“Was COP26 a success?” is the wrong question

Early Friday morning, I found myself, smartphone in hand, poring through UN style guides and twitter hot-takes in an attempt to learn whether swapping ‘urge’ for ‘request’ strengthened or weakened ambition in the draft COP26 agreement text.

I’d just returned from Glasgow, having visited the conference twice to talk about zero carbon food systems and how to decarbonise steel this decade. Maybe it was the frenetic feel of the blue zone, the last minuteness of a Covid COP or the long train rides, but I was in minor despair that fossil fuels had escaped symbolic condemnation: COPs encourage a certain kind of madness by exegesis. Faced with conflicting interpretations, it felt easy to fall back on the question of whether Glasgow would be a success.

But this is the wrong question to ask. The world doesn’t succeed or fail in one negotiation. The right questions to ask are: how fast are we making progress and how will we translate words signed in Glasgow into real economy change.

How fast are we making progress?
By the middle of week two, the debate was about whether the electrifying claim that Glasgow put the world on track to a temperature rise of 1.8oC, or whether Climate Action Tracker’s more sanguine view that pledges add up to 2.4oC was more accurate. For climate ‘tipping points’, that half degree makes a huge difference.

Both numbers, it turns out, are defensible. The lower 1.8oC figure imagines world leaders do what they’ve pledged to do, not just now but – in the case of India, whose new pledges are a huge step forward – every year for the next 50. The higher, and more pessimistic, 2.4 oC looks instead at what the world has said it will do this decade: the timeframe that leaders making pledges in Glasgow might reasonably influence. Both are improvements on the 2.7oC pathway that the UN calculated before Glasgow. Both are progress; 2.4oC is more plausible than 1.8oC, but neither is enough.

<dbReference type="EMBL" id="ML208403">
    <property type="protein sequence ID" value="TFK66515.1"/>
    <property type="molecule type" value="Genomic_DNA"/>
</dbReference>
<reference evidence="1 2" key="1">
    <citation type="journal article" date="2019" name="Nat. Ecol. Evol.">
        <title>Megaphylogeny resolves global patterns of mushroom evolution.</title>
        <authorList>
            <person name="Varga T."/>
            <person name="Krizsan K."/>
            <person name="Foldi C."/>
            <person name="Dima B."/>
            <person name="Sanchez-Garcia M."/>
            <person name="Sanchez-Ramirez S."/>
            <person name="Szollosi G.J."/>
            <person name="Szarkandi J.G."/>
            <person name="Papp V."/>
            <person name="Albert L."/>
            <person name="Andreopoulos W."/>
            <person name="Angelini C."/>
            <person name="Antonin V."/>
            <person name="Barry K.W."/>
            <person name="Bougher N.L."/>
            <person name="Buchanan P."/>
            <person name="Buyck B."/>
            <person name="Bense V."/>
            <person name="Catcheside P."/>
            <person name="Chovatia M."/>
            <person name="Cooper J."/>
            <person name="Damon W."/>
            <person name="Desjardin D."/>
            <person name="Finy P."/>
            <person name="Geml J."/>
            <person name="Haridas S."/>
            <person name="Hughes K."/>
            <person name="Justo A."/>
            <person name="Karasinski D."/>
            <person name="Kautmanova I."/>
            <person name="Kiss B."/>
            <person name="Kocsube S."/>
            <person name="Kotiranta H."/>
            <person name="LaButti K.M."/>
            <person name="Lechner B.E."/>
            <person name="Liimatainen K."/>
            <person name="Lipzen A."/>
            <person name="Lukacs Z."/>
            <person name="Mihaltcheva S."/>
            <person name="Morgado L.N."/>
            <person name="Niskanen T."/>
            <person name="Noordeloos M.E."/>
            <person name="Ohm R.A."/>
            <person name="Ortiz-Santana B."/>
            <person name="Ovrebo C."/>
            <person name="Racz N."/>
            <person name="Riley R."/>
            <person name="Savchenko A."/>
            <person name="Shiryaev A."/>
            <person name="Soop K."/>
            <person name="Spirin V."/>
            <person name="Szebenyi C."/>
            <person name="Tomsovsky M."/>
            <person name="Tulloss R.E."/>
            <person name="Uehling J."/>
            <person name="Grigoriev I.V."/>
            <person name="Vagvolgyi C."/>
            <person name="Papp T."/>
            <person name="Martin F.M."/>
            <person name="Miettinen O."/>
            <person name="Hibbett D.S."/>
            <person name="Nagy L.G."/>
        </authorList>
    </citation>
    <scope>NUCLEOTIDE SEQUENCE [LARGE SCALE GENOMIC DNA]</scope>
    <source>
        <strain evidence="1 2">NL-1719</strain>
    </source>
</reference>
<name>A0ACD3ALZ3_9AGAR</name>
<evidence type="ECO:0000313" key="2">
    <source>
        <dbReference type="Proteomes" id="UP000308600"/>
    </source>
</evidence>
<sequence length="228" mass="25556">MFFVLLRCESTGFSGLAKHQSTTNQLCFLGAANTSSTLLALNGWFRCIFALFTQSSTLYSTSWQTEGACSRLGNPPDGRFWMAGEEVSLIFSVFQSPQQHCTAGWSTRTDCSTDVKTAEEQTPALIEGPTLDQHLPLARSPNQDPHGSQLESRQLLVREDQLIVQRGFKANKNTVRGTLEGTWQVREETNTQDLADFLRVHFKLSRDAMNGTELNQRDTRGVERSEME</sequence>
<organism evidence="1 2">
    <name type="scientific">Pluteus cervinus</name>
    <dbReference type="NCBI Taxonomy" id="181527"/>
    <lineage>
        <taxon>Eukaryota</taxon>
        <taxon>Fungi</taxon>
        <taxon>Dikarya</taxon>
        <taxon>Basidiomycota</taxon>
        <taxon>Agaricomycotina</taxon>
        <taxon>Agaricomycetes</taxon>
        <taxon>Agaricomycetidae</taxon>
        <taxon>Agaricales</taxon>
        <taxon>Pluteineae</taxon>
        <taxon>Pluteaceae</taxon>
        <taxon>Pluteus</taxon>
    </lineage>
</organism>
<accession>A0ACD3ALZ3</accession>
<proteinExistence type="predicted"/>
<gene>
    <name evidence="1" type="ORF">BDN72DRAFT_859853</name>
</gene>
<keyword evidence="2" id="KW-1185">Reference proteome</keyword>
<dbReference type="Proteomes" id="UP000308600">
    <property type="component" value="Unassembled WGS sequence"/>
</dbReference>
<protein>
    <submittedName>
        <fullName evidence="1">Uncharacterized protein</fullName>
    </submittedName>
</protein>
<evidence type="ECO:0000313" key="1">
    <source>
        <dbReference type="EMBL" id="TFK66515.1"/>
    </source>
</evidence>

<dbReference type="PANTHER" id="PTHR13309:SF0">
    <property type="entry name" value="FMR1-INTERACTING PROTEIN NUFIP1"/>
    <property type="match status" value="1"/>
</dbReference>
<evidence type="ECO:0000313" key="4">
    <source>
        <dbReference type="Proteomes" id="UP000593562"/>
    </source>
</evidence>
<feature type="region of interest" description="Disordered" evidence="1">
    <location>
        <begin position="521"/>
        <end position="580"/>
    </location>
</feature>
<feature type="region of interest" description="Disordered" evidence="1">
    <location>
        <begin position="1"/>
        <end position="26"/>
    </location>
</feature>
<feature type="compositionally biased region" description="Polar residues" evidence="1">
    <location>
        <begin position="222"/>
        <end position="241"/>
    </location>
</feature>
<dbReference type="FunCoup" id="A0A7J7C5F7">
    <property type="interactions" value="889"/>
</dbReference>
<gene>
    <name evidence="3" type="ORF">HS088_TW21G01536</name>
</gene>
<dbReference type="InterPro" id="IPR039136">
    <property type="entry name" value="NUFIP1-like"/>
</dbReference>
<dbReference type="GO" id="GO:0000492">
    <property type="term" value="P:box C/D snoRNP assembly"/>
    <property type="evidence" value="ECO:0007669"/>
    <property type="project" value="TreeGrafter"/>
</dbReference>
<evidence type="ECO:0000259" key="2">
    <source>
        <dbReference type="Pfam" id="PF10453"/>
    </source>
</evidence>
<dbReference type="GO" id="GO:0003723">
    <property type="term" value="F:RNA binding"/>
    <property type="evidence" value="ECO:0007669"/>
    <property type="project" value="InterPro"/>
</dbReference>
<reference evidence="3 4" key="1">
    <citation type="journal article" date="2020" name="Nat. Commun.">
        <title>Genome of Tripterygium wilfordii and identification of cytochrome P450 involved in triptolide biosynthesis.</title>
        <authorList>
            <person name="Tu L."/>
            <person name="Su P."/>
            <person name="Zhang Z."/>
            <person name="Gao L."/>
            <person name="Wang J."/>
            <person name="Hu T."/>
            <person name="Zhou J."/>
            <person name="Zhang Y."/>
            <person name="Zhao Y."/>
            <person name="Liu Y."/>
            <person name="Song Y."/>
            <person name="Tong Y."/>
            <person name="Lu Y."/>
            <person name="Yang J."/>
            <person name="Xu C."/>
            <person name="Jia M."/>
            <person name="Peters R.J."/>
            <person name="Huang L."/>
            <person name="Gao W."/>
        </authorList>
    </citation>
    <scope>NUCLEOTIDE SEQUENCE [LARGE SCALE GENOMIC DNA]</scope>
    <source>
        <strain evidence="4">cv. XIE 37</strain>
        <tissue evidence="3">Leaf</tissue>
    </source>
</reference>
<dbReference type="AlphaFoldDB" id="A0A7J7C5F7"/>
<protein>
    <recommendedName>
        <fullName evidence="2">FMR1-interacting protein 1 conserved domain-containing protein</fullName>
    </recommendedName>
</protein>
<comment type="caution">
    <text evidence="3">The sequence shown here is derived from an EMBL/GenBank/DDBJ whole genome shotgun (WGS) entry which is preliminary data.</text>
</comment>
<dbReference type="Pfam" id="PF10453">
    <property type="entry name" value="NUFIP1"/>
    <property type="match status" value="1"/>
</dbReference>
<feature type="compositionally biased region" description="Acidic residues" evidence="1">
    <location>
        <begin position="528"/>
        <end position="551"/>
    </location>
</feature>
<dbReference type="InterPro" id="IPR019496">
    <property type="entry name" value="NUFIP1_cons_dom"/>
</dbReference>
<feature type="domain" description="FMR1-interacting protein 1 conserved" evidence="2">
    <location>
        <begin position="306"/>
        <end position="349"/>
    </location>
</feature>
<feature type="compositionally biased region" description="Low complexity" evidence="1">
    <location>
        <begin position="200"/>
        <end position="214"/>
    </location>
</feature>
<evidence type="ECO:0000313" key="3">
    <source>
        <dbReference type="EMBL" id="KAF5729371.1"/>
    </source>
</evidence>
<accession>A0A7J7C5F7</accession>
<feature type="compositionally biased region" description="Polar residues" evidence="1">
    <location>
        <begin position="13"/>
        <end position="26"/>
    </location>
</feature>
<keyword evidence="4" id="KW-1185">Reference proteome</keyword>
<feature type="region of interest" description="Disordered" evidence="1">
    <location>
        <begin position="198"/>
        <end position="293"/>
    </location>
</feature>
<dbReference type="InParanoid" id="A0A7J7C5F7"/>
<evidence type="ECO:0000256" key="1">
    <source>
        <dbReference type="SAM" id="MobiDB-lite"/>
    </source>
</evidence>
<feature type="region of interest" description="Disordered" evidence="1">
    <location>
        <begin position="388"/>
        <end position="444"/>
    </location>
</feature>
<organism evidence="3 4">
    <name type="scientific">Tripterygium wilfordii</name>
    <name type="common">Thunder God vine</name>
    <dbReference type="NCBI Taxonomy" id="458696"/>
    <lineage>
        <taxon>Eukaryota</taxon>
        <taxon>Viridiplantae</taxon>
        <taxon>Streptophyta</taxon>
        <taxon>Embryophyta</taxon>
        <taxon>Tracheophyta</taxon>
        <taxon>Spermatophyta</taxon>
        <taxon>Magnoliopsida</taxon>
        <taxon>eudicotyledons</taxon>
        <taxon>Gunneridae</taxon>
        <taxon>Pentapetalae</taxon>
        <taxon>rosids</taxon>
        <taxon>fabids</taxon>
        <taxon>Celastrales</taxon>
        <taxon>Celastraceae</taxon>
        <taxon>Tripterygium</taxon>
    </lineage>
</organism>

That is why returning in 2022 (not 2025) with new and strengthened nationally determined contributions or NDCs (formal pledges for emissions reductions) is the most important decision in the formal Glasgow Climate Pact. The pace of technology change and rise of social concern has long outpaced the leisurely five year cadence of the Paris Agreement’s ‘ratchet’ mechanism.

Returning to make new pledges next year creates agency: I come away from Glasgow with a sense of determination that the world is lowering the trajectory of future warming (not optimism that we will lower warming in the future). Aristotle said that virtue is formed by doing: it is not a one-off act but a habit. Let us then make an annual habit of ratcheting our emissions down and ratcheting our ambition up.

How will the real economy change?
The second major shift in Glasgow comes alongside the formal COP process. Its predecessor, the Paris agreement, was an act of hope: nobody knew how much we’d pay to decarbonise, or whether we could keep temperature rise to well below 2oC, or 1.5oC. The six years since Paris have seen this hope translated into action.

An accidental alliance of the US and Germany (creating demand) and China (subsidising supply) made solar cheap for the entire world. UK policy makers, alongside German and Danish companies, did the same for offshore wind. Through most of the world the cheapest power is now the cleanest: that is why India can promise that half its electricity will be renewable by 2030, why China can end overseas coal finance and why the UK is phasing out coal power by 2025 and all fossil power by 2035. We now know net zero is cheap and that 1.5oC is (barely) within reach.

The UK COP26 presidency innovated by driving sectoral change alongside country pledges in Glasgow. The UK wanted deals on coal, cash, cars, and trees and the first week of the conference was dominated by big announcements on these. The EU and USA brought a methane pledge and a steel deal.